By Tom Larson
The City of Morris could lose almost $200,000 in state aid it was expecting this month if Gov. Tim Pawlenty opts to take back a substantial sum to help offset the state's current budget shortfall.
The lost money -- about 20 percent of what the city is expecting -- could mean that the city will have to postpone projects such as the planned Highland Homes improvements in 2009, and could force the city to freeze spending on all but essential services, City Manager Blaine Hill said.
"It would be a huge hit," Hill said.
Hill and other Minnesota city officials were briefed Thursday afternoon about potential budget implications during a League of Minnesota Cities telephone and computer conference.
Pawlenty on Friday is expected to release his plan for tackling a $426 million shortfall in the current state budget.
According to LMC Executive Director Jim Miller, there is "no possibility" that city budgets will emerge unscathed in what is termed the unallocation of designated funds for the current budget, nor are cities likely to escape some aid cuts when the Legislature addresses an expected $4.8 billion deficit for the 2010-2011 biennium in January.
Other budget items will be on the table when lawmakers begin their discussions, but for now, Local Government Aid and the Market Value Homestead Credit reimbursement paid to cities were the focus of the LMC briefing.
Currently, Morris receives annually about $2.2 million in LGA and MVHC, which is an amount of money that taxpayers receive as a credit and the city receives from the state as a reimbursement.
The city is expecting to receive about $978,000 in LGA and $52,000 in MVHC this month.
But Pawlenty can use a budgetary tool known as "unallocation" to reel back some of those funds to help erase short-term budget deficits once reserves have been expended.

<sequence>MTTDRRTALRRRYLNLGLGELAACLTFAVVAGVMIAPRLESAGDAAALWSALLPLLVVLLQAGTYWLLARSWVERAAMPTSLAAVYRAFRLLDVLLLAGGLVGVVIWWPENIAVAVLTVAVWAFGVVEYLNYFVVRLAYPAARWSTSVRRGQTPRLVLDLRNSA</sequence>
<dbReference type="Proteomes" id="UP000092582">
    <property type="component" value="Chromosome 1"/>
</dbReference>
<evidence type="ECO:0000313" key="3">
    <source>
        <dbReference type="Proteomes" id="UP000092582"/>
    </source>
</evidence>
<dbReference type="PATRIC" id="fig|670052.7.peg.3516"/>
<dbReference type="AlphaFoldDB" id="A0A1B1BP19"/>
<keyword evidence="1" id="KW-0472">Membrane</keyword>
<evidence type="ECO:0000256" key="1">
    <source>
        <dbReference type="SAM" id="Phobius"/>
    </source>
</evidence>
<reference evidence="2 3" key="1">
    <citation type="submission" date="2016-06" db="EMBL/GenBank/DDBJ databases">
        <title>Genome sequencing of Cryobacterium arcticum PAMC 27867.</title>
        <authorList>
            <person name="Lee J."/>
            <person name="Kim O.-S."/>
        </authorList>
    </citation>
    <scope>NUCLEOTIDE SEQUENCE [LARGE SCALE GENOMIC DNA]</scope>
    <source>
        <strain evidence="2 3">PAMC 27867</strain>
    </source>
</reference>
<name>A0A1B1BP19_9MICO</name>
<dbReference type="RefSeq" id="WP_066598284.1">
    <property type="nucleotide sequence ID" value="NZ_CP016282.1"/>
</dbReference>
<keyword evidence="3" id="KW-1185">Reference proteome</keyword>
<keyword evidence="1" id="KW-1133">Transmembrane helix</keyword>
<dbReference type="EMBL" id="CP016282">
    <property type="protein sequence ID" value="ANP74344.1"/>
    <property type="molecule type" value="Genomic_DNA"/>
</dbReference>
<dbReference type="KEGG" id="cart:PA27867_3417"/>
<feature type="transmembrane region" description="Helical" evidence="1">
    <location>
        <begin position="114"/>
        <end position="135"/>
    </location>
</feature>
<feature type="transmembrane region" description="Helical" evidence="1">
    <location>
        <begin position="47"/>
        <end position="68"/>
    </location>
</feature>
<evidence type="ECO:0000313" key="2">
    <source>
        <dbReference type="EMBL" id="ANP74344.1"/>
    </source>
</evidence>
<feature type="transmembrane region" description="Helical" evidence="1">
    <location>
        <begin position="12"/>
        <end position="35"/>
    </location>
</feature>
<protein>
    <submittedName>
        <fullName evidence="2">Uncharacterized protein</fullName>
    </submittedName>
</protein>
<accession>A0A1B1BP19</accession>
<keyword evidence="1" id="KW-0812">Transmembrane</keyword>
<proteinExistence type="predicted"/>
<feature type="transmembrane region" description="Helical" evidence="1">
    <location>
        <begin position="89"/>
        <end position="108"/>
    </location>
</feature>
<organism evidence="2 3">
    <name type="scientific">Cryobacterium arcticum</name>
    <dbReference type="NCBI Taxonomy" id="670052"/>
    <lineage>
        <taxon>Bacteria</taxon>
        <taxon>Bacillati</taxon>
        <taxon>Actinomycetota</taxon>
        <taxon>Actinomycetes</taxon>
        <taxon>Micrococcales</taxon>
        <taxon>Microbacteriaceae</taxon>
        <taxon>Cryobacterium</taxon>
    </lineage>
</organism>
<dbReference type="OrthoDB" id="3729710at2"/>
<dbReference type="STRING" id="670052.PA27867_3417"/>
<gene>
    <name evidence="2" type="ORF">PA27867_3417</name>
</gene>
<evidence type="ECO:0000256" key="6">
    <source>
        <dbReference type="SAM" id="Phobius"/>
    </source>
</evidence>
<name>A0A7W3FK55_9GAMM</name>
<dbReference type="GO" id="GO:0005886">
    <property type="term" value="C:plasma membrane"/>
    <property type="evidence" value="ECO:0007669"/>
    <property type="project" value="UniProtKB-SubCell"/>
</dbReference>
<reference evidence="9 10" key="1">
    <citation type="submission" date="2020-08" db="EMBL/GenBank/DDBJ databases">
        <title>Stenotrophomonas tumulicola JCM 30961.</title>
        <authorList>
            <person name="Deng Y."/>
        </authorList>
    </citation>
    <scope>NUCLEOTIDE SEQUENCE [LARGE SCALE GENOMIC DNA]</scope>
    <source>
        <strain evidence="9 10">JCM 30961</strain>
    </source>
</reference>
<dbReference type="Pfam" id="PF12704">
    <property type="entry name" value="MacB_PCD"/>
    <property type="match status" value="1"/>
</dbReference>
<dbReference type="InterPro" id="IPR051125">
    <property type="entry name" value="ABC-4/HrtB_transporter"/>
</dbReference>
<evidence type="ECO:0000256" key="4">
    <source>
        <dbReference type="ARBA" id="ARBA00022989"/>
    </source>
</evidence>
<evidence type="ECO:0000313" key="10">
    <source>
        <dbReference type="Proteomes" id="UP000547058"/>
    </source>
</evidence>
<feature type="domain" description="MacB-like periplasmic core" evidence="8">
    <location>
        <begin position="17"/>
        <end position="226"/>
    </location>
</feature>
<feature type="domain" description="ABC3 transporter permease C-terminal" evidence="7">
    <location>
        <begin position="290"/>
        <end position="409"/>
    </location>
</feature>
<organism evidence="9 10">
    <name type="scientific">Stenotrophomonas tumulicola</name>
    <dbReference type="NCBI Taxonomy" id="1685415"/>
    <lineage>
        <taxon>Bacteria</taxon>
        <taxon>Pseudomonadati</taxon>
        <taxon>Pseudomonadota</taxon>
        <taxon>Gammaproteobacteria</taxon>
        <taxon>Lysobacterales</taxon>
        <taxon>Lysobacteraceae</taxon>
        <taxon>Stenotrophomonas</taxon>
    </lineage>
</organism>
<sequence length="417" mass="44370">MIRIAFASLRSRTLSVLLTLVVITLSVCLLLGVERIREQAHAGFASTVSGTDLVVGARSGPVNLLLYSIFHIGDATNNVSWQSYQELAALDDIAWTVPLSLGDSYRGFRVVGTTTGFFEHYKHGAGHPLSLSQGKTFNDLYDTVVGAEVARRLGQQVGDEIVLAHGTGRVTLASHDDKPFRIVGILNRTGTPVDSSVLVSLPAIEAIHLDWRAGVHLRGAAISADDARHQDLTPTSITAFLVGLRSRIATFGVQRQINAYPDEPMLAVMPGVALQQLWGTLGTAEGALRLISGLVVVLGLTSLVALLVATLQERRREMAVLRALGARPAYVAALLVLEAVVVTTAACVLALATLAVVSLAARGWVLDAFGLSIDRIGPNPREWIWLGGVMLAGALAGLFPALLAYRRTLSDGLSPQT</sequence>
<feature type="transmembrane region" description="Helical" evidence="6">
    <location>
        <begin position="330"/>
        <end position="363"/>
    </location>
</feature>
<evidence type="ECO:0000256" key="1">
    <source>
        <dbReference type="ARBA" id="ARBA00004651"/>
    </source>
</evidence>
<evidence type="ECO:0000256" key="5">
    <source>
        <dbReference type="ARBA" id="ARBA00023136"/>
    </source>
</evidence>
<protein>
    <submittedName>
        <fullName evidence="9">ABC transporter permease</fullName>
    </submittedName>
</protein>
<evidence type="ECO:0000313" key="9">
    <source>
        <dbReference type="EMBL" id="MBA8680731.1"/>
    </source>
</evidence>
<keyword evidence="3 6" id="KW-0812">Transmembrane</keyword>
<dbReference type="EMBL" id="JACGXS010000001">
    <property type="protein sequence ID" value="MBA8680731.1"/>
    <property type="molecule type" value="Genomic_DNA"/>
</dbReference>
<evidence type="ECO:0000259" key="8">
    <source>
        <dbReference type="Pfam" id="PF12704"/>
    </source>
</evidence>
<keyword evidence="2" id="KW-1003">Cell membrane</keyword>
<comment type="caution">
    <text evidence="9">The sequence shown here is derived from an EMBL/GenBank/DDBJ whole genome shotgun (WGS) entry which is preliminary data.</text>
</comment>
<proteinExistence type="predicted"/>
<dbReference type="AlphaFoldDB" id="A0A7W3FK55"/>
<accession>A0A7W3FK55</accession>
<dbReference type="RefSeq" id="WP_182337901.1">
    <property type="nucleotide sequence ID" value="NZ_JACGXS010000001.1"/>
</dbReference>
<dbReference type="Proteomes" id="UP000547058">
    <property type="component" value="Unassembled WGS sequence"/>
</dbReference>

Right now, the state's reserves of about $155 million knocks the $426 million deficit down to $271 million, and state agency reductions could net an additional $40 million, according to Gary Carlson, the league's Intergovernmental Relations Director.
That leaves a $231 million shortfall, and the LMC believes the governor will unallocate between $25 million and $100 million from LGA and MVHC funds. The amount a city might lose is expected to be based on a percentage of each city's revenue base.
According to LMC estimates, Morris would lose about $37,000 if the governor chooses to unallocate $25 million in state aids. The figure is $196,900 if Pawlenty unallocates $100 million statewide.
Currently, about half of Morris' $1.1 million tax levy goes to debt service on bonds sold to finance such things as infrastructure improvements. Since the city obviously can't reduce that obligation, the city likely can't take on the estimated $2.6 million in bond debt to pay for the Highland Homes work this summer, Hill said.
"When those taxes come on (the budget) in 2010, that could be a budget buster," he said. "We could be back to patching streets."
See the Saturday, Dec. 20 Sun Tribune and this Web site for more on this story.